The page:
Robot Versus Labor: Labor's Revenge (2018) Screenprint. 23" x 37" on 26" x 40" sheet.
NATHAN MELTZ combines printmaking, animation and music to create narrative works about technology’s infiltration of every aspect of contemporary life. He tells stories that encourage empathy with robotic life forms collaged from industrial machine parts (i.e. nuts and bolts), which he views as stand-ins for newer technologies like nanotechnology and genetic modification. Nathan holds a BS in Art Education and an MA from University of Wisconsin-Madison, as well as an MFA from State University of New York Albany. In 2020, his work was exhibited at the 6th Graphic Art Biennial of Szeklerland at Transylvanian Art Centre, Four Rivers Print Biennial (Carbondale, IL) and Multiple Ones: Contemporary Perspectives in PrintMedia at the Museum of Contemporary Art (Jacksonville, FL). In 2019, he was a Visiting Artist at the Institute for Electronic Arts at Alfred University. In June 2021, several works will be included in the upcoming Biennale Internationale D’estampe Contemporaine de Trois-Rivières (Trois-Rivières, Quebec, Canada). Nathan lives and works in Troy, NY.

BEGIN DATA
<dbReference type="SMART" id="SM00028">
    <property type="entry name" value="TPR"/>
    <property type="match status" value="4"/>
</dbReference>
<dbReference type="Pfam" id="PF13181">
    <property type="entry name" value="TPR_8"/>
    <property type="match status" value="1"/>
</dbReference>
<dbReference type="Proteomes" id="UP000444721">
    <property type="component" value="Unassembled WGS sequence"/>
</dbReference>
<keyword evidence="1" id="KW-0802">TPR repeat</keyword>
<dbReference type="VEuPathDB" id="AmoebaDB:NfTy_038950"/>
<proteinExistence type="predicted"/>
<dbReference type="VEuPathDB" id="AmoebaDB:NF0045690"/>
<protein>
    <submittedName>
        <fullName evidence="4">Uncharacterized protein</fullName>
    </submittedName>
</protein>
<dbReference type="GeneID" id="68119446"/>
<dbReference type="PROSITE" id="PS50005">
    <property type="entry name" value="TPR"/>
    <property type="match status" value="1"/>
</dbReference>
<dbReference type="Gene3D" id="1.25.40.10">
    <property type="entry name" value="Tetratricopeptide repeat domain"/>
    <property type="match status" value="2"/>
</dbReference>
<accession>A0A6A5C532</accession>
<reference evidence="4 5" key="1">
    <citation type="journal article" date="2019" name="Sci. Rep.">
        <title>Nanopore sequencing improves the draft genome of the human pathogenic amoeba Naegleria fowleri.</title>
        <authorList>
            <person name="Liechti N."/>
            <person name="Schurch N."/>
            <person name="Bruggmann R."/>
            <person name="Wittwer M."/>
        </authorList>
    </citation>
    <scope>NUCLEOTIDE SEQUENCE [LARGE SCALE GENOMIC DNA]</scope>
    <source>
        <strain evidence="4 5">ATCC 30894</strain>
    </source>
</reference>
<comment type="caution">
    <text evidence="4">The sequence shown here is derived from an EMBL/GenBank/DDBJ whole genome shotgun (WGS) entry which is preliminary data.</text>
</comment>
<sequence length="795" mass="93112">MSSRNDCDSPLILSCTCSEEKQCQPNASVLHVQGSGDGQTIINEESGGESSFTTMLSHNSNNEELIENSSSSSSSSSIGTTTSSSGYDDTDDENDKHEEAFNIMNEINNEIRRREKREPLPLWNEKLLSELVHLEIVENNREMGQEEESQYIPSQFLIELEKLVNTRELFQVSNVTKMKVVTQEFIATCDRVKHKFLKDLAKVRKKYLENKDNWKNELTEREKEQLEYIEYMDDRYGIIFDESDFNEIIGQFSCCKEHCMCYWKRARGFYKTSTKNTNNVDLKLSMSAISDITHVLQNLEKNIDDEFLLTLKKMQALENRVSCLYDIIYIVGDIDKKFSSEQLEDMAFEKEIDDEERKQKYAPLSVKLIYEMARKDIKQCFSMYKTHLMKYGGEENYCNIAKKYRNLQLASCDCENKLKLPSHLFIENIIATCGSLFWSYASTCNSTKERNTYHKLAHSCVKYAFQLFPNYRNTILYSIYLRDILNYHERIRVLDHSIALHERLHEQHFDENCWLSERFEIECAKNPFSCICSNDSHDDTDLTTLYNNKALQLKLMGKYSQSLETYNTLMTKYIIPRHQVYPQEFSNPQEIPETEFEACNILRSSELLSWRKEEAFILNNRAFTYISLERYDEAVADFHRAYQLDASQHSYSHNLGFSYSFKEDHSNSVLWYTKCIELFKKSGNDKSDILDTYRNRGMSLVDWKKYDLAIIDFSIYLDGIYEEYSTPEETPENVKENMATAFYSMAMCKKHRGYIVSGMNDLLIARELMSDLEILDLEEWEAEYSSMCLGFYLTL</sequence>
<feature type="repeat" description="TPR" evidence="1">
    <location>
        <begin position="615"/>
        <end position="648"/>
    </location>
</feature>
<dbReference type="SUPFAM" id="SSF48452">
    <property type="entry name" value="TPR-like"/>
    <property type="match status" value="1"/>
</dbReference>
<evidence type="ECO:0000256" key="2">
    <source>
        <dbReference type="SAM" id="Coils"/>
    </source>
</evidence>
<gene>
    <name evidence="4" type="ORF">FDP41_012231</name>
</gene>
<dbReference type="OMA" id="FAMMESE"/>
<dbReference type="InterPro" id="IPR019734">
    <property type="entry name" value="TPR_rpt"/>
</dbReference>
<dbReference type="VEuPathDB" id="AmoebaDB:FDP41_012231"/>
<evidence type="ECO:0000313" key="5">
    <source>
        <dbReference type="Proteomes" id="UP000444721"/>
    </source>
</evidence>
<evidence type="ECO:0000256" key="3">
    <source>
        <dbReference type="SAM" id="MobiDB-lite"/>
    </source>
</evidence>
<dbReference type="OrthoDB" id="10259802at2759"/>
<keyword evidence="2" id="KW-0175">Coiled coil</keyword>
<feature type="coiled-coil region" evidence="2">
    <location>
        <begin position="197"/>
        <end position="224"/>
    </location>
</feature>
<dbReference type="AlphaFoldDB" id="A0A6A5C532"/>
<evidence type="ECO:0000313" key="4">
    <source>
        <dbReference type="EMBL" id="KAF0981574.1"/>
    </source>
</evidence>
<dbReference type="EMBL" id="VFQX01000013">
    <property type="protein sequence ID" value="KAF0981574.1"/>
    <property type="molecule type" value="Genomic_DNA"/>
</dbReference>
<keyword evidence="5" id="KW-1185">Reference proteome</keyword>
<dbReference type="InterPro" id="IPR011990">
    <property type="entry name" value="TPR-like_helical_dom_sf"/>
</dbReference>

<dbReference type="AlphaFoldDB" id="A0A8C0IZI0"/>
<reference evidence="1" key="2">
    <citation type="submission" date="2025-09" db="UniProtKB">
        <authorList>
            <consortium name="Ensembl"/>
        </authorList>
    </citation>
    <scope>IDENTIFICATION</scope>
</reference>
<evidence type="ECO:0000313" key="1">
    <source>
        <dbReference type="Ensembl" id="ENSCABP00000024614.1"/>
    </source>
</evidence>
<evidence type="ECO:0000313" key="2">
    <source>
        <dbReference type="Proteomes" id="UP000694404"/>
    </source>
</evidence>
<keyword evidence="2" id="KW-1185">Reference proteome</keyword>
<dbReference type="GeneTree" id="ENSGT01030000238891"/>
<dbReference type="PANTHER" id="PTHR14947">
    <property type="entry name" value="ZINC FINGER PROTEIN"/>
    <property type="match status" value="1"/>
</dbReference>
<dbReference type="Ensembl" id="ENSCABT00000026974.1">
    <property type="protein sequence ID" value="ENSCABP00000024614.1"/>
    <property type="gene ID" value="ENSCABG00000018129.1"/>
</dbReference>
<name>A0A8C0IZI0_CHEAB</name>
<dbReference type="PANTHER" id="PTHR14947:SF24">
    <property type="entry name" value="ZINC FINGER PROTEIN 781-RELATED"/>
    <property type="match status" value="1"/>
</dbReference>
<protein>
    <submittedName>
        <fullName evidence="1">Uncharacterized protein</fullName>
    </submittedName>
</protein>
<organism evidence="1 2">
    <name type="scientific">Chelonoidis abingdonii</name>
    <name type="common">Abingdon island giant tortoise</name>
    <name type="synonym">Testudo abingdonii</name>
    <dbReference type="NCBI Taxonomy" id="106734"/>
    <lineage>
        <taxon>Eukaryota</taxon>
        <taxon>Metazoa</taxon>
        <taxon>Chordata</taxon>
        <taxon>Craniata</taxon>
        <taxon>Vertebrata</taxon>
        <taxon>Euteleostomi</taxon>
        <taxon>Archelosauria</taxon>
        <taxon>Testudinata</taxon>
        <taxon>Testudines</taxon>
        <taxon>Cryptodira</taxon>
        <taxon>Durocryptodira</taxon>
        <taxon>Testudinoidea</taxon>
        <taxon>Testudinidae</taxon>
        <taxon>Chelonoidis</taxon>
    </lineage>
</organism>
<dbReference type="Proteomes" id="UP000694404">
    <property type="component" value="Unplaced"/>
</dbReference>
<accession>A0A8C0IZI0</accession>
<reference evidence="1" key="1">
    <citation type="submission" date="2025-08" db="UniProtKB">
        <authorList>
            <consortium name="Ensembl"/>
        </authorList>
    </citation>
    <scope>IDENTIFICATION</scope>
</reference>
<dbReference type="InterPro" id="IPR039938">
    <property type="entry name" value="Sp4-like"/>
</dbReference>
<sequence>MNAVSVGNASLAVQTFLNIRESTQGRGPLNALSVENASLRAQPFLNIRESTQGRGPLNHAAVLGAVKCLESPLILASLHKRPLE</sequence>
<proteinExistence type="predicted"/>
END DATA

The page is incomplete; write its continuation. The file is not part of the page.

OtherPeoplesPixels: Your work merges music, animation and printmaking into one practice. Tell us about how your artistic background led you to work across these media.
Nathan Meltz: I spent most of my twenties playing in pretty good bands, producing decent screenprinted posters, and making bad comics. I started a printmaking-heavy grad program at the University of Wisconsin-Madison, and I started flirting with music and visual art happenings as part of an under-documented art/music/craft collective called the Wisconsin Pop Explosion. By my thirties, I had gotten better at printmaking and relocated to upstate New York with my wife, where we started a family. At that point, I definitely had distinct and separate bodies of creative work: a printmaking-heavy practice and a musical output. Feeling constrained by these limitations, I started another grad program at the University of New York at Albany, which heavily encouraged breaking down these creative silos, and I started merging elements of printmaking, sound, and bringing in video and animation. I really credit the SUNY Albany MFA program for promoting an anything-goes approach when it came to techniques and media. Ever since, I haven’t identified so much as a “printmaker,” or “musician,” or “animator,” but simply as an artist, using a variety of media to express myself.
Unknown Soldier (2017) Screenprint